New posts

pending teachers strike, BCTF and the gov't

May 25, 2014, 9:26 p.m.
Posts: 12807
Joined: Jan. 27, 2003

In any profession/job there's going to be varying opinions on job performance. That doesn't exclude the need for checks and balances on employee performance.

What indications do you have that these do not already exist?

Teachers performance should not be reviewed by the academic performance of their students. They should be reviewed based upon their dedication, work-ethic and the quality of their lessons and methodology. Especially when they have to deal with a class composition that makes accomplishing their lesson aims virtually impossible and makes them spend the whole day putting out fires.

There are many reasons for children to do poorly academically. Very rarely is it because they have a lousy teacher. They are the easiest to blame though.

www.natooke.com

May 25, 2014, 9:38 p.m.
Posts: 3368
Joined: Dec. 10, 2002

In any profession/job there's going to be varying opinions on job performance. That doesn't exclude the need for checks and balances on employee performance.

How much taxpayer money do you think it would take to implement these checks and balances?

What would be your strategy for checks and balances?

Grades? Won't work. Popularity with students and parents? Possibly but still flawed

So what then?

You too Couch Surfer. You talk about check and balances but thats just fluff without specifics. There are too many variables and subjectives to implement this easily. It's not exactly like your one dimensional world of dollars and cents. We are talking education of kids.

On the subject of kids, I'd be curious as to how many BCTF bashers have kids in the public system. I have a hunch here but I may be off base.

There are too many things teacher's can't control. And as for administrators observing classes, I'm pretty sure that already happens.

It does. Constantly.

"May a commune of gay, Marxist Muslim illegal immigrants use your tax dollars to open a drive-thru abortion clinic in your church."

May 25, 2014, 10:05 p.m.
Posts: 0
Joined: Aug. 4, 2003

Supply and demand. There is an oversupply of teachers, and lowering their pay is the logical solution to this. The fact that teachers are unionized is the only reason that this hasn't been allowed to work itself out already. If they want to be considered professionals (in the same category as doctors, lawyers, engineers, etc), they need to drop the union and negotiate individually. This would allow districts to promote based on competence rather than on years and # of pieces of paper hanging on the wall.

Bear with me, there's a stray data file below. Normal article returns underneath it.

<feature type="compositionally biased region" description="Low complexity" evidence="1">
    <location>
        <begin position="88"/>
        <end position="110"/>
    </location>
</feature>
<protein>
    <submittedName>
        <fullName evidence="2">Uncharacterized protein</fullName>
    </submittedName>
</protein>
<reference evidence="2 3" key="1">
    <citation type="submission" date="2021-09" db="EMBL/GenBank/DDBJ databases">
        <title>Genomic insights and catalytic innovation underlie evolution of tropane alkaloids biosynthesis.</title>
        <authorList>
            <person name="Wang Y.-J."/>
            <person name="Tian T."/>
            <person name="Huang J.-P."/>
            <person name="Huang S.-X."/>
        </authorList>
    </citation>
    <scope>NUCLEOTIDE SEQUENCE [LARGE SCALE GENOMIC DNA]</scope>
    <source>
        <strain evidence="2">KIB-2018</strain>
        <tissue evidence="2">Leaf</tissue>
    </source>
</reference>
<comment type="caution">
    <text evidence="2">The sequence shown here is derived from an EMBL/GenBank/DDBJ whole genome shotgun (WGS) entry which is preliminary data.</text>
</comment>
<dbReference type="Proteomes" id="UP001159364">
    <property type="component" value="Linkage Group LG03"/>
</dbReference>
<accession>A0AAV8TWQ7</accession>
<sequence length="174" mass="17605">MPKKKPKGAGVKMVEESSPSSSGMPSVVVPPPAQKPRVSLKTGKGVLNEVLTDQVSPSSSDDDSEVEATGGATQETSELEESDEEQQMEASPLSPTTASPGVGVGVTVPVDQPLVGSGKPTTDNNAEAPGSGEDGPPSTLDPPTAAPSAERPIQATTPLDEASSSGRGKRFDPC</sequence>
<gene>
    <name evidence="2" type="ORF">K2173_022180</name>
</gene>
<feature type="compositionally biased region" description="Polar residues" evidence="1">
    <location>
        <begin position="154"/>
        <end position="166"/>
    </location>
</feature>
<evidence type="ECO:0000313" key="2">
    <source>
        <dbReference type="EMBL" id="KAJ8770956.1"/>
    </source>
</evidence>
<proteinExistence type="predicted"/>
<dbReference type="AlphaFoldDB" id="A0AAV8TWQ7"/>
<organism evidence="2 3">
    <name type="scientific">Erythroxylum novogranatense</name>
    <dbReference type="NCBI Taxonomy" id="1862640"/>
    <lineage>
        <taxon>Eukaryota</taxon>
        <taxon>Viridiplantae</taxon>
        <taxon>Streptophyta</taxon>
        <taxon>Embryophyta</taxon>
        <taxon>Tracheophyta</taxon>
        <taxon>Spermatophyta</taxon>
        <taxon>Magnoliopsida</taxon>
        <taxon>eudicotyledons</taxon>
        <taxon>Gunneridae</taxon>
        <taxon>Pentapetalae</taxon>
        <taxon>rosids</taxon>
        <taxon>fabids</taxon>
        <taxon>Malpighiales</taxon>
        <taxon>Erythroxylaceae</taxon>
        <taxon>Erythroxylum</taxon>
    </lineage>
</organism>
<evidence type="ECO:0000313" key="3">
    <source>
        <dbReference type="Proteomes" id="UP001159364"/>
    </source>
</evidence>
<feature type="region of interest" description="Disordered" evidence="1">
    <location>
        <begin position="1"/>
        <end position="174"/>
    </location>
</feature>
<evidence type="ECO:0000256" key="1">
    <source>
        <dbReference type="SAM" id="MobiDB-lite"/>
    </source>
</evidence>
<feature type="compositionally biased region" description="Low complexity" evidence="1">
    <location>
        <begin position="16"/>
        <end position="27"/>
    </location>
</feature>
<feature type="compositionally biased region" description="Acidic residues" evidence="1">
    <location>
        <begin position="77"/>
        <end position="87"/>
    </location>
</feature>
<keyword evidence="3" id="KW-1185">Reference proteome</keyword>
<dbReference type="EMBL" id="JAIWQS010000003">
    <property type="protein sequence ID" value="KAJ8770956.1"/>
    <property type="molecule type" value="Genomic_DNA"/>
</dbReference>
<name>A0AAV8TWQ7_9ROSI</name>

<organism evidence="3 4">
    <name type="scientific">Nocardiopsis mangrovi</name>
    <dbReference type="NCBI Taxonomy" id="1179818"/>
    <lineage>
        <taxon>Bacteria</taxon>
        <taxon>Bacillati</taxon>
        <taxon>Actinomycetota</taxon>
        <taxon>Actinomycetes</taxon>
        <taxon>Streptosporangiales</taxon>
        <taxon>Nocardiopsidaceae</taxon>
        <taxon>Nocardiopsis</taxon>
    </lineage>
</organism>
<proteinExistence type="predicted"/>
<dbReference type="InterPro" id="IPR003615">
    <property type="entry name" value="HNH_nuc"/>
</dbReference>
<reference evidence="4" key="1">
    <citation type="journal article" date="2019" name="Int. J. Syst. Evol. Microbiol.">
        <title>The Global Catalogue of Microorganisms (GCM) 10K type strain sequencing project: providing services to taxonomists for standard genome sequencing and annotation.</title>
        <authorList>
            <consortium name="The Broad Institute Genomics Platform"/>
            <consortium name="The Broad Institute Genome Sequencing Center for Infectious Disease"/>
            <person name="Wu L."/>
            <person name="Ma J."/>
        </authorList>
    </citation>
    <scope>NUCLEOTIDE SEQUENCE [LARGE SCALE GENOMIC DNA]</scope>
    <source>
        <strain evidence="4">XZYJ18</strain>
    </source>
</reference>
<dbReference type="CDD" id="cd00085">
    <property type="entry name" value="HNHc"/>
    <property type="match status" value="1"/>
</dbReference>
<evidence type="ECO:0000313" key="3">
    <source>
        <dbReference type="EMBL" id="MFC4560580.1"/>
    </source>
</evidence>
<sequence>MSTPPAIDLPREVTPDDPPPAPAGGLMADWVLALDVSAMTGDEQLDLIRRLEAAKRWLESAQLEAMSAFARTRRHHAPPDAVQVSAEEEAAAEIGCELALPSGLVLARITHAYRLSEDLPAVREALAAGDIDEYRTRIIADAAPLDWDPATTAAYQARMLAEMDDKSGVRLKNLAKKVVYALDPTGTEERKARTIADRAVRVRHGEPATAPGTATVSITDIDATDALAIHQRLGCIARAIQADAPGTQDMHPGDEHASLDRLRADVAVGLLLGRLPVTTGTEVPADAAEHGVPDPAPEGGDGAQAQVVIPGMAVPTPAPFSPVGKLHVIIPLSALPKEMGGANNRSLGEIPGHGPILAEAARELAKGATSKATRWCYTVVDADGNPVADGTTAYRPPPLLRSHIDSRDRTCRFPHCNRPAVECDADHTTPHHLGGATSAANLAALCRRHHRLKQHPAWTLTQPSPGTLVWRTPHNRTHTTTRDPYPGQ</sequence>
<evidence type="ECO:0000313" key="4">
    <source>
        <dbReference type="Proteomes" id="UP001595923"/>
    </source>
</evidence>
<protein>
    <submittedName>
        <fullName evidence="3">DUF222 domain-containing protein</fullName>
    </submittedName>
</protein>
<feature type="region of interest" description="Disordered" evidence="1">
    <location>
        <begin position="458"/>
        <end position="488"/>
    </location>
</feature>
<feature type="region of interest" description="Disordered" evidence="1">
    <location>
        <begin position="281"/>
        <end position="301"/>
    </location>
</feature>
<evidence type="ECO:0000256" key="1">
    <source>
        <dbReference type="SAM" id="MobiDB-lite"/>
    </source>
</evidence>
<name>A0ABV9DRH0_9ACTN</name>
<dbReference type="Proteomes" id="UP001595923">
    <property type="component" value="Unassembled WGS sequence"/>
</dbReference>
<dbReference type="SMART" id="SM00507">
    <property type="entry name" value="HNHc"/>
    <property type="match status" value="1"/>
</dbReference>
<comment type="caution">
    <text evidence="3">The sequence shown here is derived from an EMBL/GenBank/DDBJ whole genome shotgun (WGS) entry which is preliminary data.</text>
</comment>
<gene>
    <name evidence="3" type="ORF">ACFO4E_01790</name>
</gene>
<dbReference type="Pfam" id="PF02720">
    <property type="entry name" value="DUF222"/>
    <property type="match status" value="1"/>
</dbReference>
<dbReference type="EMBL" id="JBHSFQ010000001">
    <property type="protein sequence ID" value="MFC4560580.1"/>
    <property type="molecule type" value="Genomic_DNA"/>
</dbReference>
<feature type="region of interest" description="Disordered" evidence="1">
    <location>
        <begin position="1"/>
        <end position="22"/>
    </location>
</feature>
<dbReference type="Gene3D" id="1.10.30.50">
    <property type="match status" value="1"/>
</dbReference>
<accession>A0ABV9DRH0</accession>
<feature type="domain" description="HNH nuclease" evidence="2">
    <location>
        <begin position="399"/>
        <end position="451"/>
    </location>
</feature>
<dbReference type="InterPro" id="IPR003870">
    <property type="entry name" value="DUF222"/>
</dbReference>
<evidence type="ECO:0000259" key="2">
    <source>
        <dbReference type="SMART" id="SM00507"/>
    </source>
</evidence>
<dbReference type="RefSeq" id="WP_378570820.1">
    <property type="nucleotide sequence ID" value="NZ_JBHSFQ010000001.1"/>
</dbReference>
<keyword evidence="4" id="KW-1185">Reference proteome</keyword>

Average that over a 12 month year. Most salaried folks I know average at least 50 hrs per week, 12 months a year. 60 hrs a week 9 months per year isn't jack shit.

Unions are an outdated drain on society. They should have been eradicated long ago.

Says the guy from the US. How's all that working out for you down there.

May 25, 2014, 10:09 p.m.
Posts: 14377
Joined: Feb. 19, 2003

You too Couch Surfer. You talk about check and balances but thats just fluff without specifics. There are too many variables and subjectives to implement this easily. It's not exactly like your one dimensional world of dollars and cents. We are talking education of kids.

So it's tough, so we shouldn't talk about how to solve it? Is that your opinion?

We could start with models used in the private sector… Every year, my manager talks to people I work with, people that have worked on projects I've been a part of, and if possible gets feedback from any customers I've worked with. He formulates an opinion of me and my work and of all others on our team and basically ranks us. Then he gets a pool of money (if there is any based on economic conditions for the company for the year) and divides it up based on his professional opinion on who should get what amount of the pool. (from the pool he will try and bring under earners up, keep his star performers motivated, and give little to the plugs…. Those are his levers as a manager.

If those models don't work, I think we could come up with ones that do. But why attack anyone that wants to engage in a conversation about it.

On the subject of kids, I'd be curious as to how many BCTF bashers have kids in the public system. I have a hunch here but I may be off base.

So basically, if I don't have kids, I don't have a right to an opinion about how my taxes are spent? Is that your position?

Ridiculous.

May 25, 2014, 10:20 p.m.
Posts: 11904
Joined: June 4, 2008

So basically, if I don't have kids, I don't have a right to an opinion about how my taxes are spent? Is that your position?

Do you have a position for every position paid by tax dollars?

May 25, 2014, 10:20 p.m.
Posts: 12807
Joined: Jan. 27, 2003

We could start with models used in the private sector… Every year, my manager talks to people I work with, people that have worked on projects I've been a part of, and if possible gets feedback from any customers I've worked with. He formulates an opinion of me and my work and of all others on our team and basically ranks us. Then he gets a pool of money (if there is any based on economic conditions for the company for the year) and divides it up based on his professional opinion on who should get what amount of the pool. (from the pool he will try and bring under earners up, keep his star performers motivated, and give little to the plugs…. Those are his levers as a manager.